GREENCASTLE, Pa. — L. Michael Ross soon might be able to stop talking.
His prognostications over the past decade about the potential for economic development at Exit 3 of Interstate 81 in Antrim Township, Pa., are coming true.
“I’ve been a broken record for 10 years that this is the best development interchange along (I-)81. And it’s starting to reflect that with everything that’s going on at the interchange and with the opportunity for lots more,” the president of the Franklin County (Pa.) Area Development Corp. said Thursday afternoon at the annual meeting of the Greencastle-Antrim Area Development Corp.
Joining Norfolk Southern, Gate 7 and Armada to the west of I-81 at Exit 3 are plans and construction for Eldorado Stone, Blaise Alexander and Summit Health’s Greencastle Medical Office Building on land developed by Atapco.
Atapco now is working with NorthPoint Development on a possible four-warehouse project that could mean thousands of new jobs.
“They (NorthPoint) are committed to roughly a million square feet,” Ross said. “I’ve gotten a call from them that they think they have a tenant for building No. 2. So they are in discussions there. They are partnered with Atapco that they could do a third, and possibly fourth, building.
“Their expectation if all develops as anticipated, and they have a track record for being able to do this, will mean 2,500 to 3,000 jobs.”
With recent projections showing the Washington-to-Boston region as the most populated in the country, Ross is not surprised with the booming development in south-central Pennsylvania.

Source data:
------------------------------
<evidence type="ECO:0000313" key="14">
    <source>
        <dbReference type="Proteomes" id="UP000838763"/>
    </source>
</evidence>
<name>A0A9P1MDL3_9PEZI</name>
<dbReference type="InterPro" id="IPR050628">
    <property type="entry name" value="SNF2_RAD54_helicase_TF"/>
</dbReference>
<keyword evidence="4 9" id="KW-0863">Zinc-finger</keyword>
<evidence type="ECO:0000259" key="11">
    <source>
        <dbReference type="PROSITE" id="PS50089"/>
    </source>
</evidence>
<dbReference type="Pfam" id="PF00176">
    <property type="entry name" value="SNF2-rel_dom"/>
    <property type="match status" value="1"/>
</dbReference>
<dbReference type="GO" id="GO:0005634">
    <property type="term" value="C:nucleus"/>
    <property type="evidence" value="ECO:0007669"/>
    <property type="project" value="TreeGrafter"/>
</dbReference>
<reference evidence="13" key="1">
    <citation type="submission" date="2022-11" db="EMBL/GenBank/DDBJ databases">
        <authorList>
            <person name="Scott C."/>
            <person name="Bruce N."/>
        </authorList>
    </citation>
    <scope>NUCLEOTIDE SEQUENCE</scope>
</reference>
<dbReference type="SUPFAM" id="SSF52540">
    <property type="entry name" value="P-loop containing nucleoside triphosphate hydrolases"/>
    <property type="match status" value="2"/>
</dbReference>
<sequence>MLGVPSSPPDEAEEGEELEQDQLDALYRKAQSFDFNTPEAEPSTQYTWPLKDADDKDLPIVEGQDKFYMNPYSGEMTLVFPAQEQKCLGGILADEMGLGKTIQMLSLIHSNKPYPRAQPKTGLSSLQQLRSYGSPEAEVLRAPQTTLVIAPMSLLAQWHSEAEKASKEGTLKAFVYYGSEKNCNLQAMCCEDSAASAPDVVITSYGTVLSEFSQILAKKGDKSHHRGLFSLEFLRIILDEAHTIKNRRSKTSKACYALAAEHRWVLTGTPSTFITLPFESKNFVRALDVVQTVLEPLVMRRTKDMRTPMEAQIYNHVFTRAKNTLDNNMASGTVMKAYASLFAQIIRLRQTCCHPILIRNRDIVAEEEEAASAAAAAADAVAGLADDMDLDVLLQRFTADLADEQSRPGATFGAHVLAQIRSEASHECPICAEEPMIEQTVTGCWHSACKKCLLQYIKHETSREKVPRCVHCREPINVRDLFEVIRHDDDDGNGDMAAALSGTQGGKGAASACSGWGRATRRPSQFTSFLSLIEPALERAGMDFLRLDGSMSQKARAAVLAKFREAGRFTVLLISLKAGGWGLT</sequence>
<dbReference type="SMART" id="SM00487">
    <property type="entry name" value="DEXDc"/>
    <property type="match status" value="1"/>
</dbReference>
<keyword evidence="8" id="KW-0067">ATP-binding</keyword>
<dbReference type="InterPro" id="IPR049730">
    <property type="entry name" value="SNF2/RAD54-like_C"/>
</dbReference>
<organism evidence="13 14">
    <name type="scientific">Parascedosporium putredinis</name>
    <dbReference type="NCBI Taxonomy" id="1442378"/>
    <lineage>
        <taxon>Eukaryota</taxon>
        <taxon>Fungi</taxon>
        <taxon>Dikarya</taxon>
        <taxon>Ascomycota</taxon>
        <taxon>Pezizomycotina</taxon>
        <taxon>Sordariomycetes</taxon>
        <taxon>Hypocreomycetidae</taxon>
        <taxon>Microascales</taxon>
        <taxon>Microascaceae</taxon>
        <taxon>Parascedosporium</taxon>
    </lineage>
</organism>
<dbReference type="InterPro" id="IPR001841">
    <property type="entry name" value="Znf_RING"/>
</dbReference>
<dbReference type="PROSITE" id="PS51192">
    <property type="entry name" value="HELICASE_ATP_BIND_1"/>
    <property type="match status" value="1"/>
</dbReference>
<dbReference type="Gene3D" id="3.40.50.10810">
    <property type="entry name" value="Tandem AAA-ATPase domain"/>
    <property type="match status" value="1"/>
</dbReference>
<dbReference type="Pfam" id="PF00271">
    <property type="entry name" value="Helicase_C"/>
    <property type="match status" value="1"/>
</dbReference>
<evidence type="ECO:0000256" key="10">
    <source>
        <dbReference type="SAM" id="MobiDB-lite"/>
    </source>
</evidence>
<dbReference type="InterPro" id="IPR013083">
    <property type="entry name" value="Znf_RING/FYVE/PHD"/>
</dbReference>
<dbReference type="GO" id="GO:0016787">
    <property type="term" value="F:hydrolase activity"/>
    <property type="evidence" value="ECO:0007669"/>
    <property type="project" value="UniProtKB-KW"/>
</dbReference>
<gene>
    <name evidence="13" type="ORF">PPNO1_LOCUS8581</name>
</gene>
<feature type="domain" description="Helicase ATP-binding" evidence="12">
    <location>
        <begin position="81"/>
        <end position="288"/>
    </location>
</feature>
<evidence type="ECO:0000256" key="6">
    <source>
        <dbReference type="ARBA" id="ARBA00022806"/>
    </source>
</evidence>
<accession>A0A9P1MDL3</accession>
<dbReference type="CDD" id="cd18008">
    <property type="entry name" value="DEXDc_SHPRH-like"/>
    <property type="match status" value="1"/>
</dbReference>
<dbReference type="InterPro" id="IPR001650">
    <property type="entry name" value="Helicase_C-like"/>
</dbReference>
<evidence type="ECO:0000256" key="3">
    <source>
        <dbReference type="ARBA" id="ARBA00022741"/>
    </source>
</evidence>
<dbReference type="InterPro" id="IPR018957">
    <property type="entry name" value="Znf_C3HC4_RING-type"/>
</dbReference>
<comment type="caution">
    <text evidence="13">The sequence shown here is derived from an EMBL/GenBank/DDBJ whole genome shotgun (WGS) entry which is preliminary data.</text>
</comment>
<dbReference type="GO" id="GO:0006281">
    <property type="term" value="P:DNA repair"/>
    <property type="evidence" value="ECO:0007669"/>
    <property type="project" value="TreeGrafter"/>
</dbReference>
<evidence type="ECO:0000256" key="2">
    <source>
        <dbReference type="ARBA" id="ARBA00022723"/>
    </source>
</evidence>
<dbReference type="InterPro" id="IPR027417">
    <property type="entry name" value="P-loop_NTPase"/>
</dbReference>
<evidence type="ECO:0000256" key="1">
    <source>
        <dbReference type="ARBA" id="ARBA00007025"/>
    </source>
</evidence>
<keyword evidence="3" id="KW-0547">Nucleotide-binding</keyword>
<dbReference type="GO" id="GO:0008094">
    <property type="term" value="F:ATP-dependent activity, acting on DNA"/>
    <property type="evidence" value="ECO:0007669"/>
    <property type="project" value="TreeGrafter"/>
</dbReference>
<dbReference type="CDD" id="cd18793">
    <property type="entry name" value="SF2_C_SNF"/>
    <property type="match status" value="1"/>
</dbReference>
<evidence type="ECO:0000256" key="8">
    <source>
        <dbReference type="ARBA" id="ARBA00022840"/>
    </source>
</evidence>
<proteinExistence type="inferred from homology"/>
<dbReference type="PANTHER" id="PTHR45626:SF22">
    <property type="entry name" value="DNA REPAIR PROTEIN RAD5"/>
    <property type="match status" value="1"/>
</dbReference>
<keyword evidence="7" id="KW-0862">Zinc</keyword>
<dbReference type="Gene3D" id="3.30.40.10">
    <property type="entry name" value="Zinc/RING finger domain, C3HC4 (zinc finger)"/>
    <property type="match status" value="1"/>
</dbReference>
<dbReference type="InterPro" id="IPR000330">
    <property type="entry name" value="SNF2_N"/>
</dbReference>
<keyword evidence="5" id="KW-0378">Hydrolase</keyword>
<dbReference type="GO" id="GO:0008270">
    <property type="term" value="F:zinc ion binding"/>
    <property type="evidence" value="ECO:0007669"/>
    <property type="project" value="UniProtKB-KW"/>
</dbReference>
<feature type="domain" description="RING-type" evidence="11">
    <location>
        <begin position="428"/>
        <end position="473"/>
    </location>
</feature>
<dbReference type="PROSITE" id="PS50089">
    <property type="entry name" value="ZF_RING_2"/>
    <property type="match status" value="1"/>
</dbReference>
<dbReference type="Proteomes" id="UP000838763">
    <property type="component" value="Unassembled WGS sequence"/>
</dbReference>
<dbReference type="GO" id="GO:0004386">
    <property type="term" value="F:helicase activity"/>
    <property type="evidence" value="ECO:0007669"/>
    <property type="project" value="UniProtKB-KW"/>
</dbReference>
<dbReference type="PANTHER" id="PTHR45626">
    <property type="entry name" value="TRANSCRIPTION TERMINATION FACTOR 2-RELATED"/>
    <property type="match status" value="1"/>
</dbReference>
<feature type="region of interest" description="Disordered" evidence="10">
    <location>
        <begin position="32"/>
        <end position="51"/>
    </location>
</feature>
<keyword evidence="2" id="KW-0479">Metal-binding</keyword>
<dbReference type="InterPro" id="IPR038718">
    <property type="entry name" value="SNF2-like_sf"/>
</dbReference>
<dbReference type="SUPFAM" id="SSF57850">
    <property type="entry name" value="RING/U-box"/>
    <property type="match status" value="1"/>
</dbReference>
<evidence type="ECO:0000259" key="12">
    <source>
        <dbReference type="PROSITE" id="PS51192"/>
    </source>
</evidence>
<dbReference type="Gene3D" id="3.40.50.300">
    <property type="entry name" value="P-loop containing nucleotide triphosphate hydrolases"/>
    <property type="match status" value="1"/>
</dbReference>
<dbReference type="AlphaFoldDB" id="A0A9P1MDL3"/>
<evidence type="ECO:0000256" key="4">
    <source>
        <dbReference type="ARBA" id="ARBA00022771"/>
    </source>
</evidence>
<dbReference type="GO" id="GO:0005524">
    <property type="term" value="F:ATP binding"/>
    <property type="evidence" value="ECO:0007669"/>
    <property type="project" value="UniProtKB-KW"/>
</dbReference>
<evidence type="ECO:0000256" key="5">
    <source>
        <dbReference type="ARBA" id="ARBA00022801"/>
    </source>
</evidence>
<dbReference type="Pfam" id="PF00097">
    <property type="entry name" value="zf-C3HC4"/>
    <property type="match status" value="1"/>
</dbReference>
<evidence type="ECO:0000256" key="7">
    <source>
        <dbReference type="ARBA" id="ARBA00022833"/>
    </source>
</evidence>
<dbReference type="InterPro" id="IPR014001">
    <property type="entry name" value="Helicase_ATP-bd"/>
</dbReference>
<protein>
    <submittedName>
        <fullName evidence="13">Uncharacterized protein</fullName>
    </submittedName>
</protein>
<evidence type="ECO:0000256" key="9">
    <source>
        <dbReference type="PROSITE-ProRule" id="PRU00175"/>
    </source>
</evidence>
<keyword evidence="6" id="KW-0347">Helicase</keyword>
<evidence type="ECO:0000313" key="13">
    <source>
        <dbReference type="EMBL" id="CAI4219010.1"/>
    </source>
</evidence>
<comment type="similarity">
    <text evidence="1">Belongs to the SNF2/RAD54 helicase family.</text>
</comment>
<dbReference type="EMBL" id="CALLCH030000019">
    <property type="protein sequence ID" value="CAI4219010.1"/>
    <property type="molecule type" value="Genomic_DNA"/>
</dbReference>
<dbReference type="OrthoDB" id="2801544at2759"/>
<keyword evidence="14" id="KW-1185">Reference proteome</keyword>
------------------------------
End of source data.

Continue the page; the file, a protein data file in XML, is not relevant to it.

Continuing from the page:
“If you want to distribute consumer products to 100 million people, this is the road you have to be on. That’s why you’re seeing it dotted with big boxes,” he said.
With such dramatic rates of development come challenges, including effective growth-management strategies, infrastructure capacities, housing, schools, health care and labor, Ross said.
Those challenges might not hit anywhere harder in the county than the Greencastle-Antrim community and its school district, where officials are struggling with funding a growing student population.
Ross told the approximately 70 people who attended the meeting that the 1-million-square-foot Procter & Gamble production facility along I-81 south of Martinsburg, W.Va., could affect the local community.
“The P&G project in Martinsburg is a big deal for Greencastle,” he said. “I believe that, over time, a lot of people who go to work at the P&G facility will end up building or buying homes in the Greencastle-Antrim School District because of the quality of schools, an easy commute and better opportunity for spousal employment as well.”
Production at P&G will start later this year. The facility will be fully operational by 2019.